Boosted HCCI - Controlling Pressure-Rise Rates for Performance Improvements using Partial Fuel Stratification with Conventional Gasoline

Paper #:
  • 2011-01-0897

Published:
  • 2011-04-12
Citation:
Dec, J., Yang, Y., and Dronniou, N., "Boosted HCCI - Controlling Pressure-Rise Rates for Performance Improvements using Partial Fuel Stratification with Conventional Gasoline," SAE Int. J. Engines 4(1):1169-1189, 2011, https://doi.org/10.4271/2011-01-0897.
Pages:
21
Abstract:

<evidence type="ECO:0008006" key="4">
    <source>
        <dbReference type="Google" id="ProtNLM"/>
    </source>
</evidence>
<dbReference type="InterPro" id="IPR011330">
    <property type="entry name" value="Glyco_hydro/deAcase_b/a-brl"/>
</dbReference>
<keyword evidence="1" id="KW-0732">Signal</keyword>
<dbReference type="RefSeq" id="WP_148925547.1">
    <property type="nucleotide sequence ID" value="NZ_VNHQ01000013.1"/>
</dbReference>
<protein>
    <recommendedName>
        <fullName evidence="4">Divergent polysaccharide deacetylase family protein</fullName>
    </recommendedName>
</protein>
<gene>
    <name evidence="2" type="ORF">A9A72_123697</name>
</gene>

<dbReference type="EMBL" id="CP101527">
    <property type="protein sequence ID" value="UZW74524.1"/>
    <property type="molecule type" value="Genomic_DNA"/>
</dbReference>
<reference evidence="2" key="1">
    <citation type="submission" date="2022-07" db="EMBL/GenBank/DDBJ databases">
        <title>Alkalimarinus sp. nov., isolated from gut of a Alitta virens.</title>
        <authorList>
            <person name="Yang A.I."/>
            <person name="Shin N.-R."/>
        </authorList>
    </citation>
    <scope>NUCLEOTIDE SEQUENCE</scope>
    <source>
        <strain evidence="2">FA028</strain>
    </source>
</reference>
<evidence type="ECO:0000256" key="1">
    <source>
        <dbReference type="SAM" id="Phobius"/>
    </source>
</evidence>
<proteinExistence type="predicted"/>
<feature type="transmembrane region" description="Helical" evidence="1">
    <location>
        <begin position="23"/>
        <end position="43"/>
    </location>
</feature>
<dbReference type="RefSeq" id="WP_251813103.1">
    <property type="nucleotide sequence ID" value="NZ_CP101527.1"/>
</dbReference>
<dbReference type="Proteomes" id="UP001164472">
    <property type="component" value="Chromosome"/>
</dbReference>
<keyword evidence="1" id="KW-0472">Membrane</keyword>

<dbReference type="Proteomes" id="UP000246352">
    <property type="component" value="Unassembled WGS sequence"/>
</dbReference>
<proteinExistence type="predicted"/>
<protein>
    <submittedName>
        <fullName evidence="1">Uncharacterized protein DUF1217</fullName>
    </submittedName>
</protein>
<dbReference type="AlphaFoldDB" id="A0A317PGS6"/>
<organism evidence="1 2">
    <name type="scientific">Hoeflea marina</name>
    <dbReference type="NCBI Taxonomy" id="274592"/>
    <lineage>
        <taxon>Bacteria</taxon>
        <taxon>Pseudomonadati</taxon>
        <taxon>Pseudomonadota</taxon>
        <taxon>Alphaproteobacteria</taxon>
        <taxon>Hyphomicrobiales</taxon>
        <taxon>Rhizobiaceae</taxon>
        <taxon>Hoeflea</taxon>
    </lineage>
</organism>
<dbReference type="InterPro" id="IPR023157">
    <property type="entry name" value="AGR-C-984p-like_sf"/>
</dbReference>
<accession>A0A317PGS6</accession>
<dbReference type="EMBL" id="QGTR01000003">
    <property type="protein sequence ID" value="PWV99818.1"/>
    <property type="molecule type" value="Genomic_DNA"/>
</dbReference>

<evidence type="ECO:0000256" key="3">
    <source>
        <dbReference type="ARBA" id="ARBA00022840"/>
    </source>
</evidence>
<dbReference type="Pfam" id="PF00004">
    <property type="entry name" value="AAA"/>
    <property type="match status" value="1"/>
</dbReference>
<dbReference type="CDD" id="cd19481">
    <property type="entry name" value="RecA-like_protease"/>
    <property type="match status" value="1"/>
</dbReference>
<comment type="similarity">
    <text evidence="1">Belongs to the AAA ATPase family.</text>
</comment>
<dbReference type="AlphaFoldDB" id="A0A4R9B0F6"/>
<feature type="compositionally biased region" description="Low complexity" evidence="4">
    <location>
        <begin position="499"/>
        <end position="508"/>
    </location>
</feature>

This study investigates the potential of partial fuel stratification for reducing the knocking propensity of intake-boosted HCCI engines operating on conventional gasoline. Although intake boosting can substantially increase the high-load capability of HCCI, these engines would be more production-viable if the knock/stability load limit could be extended to allow higher loads at a given boost and/or to provide even higher thermal efficiencies. A technique termed partial fuel stratification (PFS) has recently been shown to greatly reduce the combustion-induced pressure-rise rate (PRR), and therefore the knocking propensity of naturally aspirated HCCI, when the engine is fueled with a φ-sensitive, two-stage-ignition fuel. The current work explores the potential of applying PFS to boosted HCCI operation using conventional gasoline, which does not typically show two-stage ignition. Experiments were conducted in a single-cylinder HCCI research engine (0.98 liters) at 1200 rpm. The engine was equipped with a compression-ratio 14 piston, and combustion phasing was controlled by EGR addition.PFS is produced by premixing the majority of the fuel and then directly injecting the remainder (up to about 20%) in the latter part of the compression stroke. For PFS to be effective, the fuel's autoignition chemistry must vary with the local equivalence ratio (φ) to produce a staged combustion event. Accordingly, tests were conducted to determine the φ-sensitivity of gasoline. They show that at naturally aspirated conditions (Pin = 1 bar), gasoline is not φ-sensitive, and PFS is not effective for reducing the PRR. However, with sufficient intake boost (e.g., Pin = 2 bar), gasoline is found to become highly φ-sensitive, and PFS very effectively reduces the PRR. Varying the amount of PFS, by adjusting either the timing or amount of DI fuel, allows control of the PRR reduction. Applying PFS to high loads at Pin = 2 bar substantially shifts the knock/stability limit and increases the maximum IMEPg from 11.7 (premixed) to 13.0 bar (PFS). Maximum load improvements with PFS are also seen for other intake pressures ranging from 1.6 to 2.4 bar. Finally, because it allows more advanced combustion phasing without knock, PFS is also effective for increasing the thermal efficiency of boosted HCCI over a range of loads for each Pin, yielding typical fuel economy improvements of 2 - 2.5%. Overall, PFS has a strong potential for improving gasoline-fueled boosted HCCI operation.
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